Monthly Archives: July 2012

New details about DREAMer Deferred Action

Our friends at the Catholic Legal Immigration Network (CLINIC) have informed us that Department of Homeland Security Secretary Janet Napolitano testified before Congress last week on the new Deferred Action process for young immigrants. A lot of uncertainty and speculation has been swirling around the details of the application process for people who were not already placed in Immigration Court.

Some of the key points that were clarified:

  • AGE — anyone under the age of 31 on June 15, 2012 is eligible
  • PROCESS — details should be available August 1, applications accepted August 15
  • FEES — $465 for work permit ($380) and fingerprinting ($85). There may also be a separate fee for the actual Deferred Action benefit. We do not yet know if a fee waiver request will be possible.

Many thanks to CLINIC for its continued diligence in getting the word out. Contact a CLINIC affiliate in your area for information about Deferred Action for DREAMers.


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Filed under National News, Undocumented Immigrants

Mexican woman arrested for selling tamales faces deportation

The Sacramento Bee is reporting this week that a woman was arrested and detained for twelve days for refusing to leave a Wal-Mart parking lot where she was selling inexpensive tamales. Complicating the case is that 46-year-old Juana Reyes is an undocumented immigrant from Mexico who came to this country over 16 years ago and now has two U.S. citizen children. During her time in jail she was interviewed by an officer from Immigration Customs and Enforcement (ICE) through the federal Criminal Alien Program (CAP), which ultimately led to ICE bringing deportation charges against the woman.

In the aftermath of this incident, Ms. Reyes’ case is being publicized as evidence of the overreach of federal immigration enforcement policy. Advocates for more generous immigration policies argue that CAP and other related programs like Secure Communities reach too far into the criminal justice system in order to ensnare immigrants detained on minor charges. Advocates are pushing for legislation and policy changes that would prevent some of these programs from applying to individuals arrested on minor crimes if they have no other criminal history. Ms. Reyes had no prior criminal history but her case will still be an uphill battle to avoid deportation.

A year ago the Obama Administration announced new policy guidelines aimed at focusing immigration enforcement resources on high-priority offenders such as violent criminals and repeat immigration violators. Critics charge that these policies have not become a reality despite what is written in memos and discussed in speeches. Although the Obama administration has argued for comprehensive immigration reform (CIR) that would address the nation’s ten to twelve million undocumented immigrants, it has also overseen a massive increase in deportations.

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Filed under National News, Undocumented Immigrants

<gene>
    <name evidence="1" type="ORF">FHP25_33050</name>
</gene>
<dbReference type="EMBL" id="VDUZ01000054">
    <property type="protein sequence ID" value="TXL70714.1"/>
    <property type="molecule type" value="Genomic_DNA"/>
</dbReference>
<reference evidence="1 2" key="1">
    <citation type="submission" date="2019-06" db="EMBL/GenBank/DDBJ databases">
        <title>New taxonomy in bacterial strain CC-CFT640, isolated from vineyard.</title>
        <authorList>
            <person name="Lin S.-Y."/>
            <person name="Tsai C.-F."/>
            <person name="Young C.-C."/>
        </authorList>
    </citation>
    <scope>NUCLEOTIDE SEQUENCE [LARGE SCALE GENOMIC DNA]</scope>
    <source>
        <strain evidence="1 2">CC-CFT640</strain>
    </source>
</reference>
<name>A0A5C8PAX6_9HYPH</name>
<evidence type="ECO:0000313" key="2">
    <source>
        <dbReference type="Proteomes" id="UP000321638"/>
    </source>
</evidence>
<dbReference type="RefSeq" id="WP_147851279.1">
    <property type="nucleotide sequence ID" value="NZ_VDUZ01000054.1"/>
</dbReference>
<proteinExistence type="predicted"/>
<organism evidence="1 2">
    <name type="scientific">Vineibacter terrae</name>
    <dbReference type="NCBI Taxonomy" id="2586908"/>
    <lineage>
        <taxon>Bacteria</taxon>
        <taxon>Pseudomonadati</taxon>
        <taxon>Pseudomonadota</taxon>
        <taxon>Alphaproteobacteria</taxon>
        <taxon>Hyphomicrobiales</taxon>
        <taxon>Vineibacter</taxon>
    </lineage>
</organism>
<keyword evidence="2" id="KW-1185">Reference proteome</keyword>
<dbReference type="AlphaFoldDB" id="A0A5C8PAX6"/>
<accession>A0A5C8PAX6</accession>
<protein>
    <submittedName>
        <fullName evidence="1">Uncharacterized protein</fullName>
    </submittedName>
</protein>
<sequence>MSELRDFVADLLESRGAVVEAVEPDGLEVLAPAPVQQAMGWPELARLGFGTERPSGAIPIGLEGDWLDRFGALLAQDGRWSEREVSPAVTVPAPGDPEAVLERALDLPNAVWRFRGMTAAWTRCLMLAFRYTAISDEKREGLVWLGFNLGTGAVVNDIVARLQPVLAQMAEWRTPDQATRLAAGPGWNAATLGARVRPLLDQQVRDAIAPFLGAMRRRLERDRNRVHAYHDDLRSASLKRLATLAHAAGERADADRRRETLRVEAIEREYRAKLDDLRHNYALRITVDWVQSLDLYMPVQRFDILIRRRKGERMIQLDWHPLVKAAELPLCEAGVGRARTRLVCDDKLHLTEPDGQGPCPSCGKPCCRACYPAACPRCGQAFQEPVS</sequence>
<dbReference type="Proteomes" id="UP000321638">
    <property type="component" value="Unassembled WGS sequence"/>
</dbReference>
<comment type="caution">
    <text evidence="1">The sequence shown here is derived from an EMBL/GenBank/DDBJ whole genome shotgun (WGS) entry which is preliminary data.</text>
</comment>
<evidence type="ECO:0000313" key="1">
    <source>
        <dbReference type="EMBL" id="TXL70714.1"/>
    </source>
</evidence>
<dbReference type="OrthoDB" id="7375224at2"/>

Beware misinformation about Deferred Action for DREAMers

Since the Obama Administration announced on June 15 that it will implement a three-pronged policy to provide administrative relief to certain young undocumented immigrants, our office has been flooded with questions about the new initiative. We are hopeful that this small policy tweak will provide much deserved relief to this class of young immigrants, but we have been frustrated and worried by apparent predatory practices unfolding in our community around this issue.

At the time of the announcement, the Department of Homeland Security announced (1) that it would administratively close pending removal (deportation) cases affecting qualified individuals, (2) that it would direct Immigration and Customs Enforcement (ICE) to avoid placing qualified individuals into proceedings, (3) and that in the next 60 days it would craft a process by which qualified individuals can apply for youth Deferred Action.

What this means is that for most affected individuals, there is no new process nor will there be one until mid-August. Unfortunately, this has not prevented some news outlets from promoting the idea that the new policy is already in effect and “open,” and it has not prevented notarios, unscrupulous attorneys, and other predatory practitioners from encouraging immigrant families to pay them and sign up for “advanced processing” of this new process.

Generally speaking, we do not think it is a good idea to pay someone in advance for completion of a process that neither they nor you nor anyone understands in detail. A young woman called us yesterday to ask us if she should sign up with this Web site, which appears to be one such predatory immigration operation. We directed her instead to the USCIS immigration Web site, which states clearly that there is no process available yet.

For the time being, the advice we are giving young undocumented immigrants is to gather proof of their 1) identity and age, 2) time of entry and presence in the U.S. on approximately June 15, 3) clean criminal record, and 4) current attendance or completion of high school. Students who have left school without graduating can pursue their G.E.D. and may be able to qualify for the program that way. And aspiring Deferred Action candidates should not pay anyone to pre-process applications for a process that doesn’t exist yet.